Thursday, July 30, 2015

Tip Thursday - Body Language

When speaking, avoid pointing your finger directly at people.  Research shows clearly that this is one
of the most negative gestures there is, made worse only by shaking your finger at someone.  Instead, try gesturing with a full, open, upward facing palm or... use the 'Clinton' thumb gesture instead.  Even Obama picked this one up!

Monday, July 27, 2015

Productivity Lessons from your Kids

We are typically so focused on teaching our children what they need to know to be successful that we fail to recognise just how much they have to teach us. When it comes to productivity there is much we can learn from them. As children we are far more productive in learning new information and skills than we are as adults. Stepping back and stepping out of our 'Adult' mindset can help us to relearn a couple of key skills that we may have left behind in our childhood that just might serve us well as adults.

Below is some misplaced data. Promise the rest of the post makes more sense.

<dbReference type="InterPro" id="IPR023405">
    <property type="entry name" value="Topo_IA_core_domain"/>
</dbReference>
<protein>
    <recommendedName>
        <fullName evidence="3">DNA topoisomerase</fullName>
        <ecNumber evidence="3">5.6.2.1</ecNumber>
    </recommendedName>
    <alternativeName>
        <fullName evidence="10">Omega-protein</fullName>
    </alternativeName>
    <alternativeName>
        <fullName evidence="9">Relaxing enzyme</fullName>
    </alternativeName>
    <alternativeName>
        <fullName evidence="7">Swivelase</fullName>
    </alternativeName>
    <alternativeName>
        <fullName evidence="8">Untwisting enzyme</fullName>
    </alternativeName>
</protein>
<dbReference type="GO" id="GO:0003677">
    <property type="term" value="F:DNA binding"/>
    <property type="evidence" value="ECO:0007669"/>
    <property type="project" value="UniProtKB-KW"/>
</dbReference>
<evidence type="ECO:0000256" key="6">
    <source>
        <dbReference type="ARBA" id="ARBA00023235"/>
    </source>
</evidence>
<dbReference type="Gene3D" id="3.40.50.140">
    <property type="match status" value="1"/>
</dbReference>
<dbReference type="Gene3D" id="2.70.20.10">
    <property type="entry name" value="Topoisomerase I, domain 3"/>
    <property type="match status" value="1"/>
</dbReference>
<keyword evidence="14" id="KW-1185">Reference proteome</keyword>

Get the Sleep you Need

Kids sleep.  A lot.  When they are awake they give whatever they are doing everything they've got, which means they sleep when they need it.  Without enough sleep they are unfocused and irritable. What parent among us has not experienced that! However, without enough sleep we are the same. But, we lie to ourselves ab out it, saying we're fine, that we don't need any more sleep to operate. Research shows us though that a lack of sleep can impair our abilities as much as too much alcohol can. Without enough sleep we lose focus, our memory suffers and our attitude shifts to negative. To be more productive you need to make getting the sleep you need a priority.

Trial and Error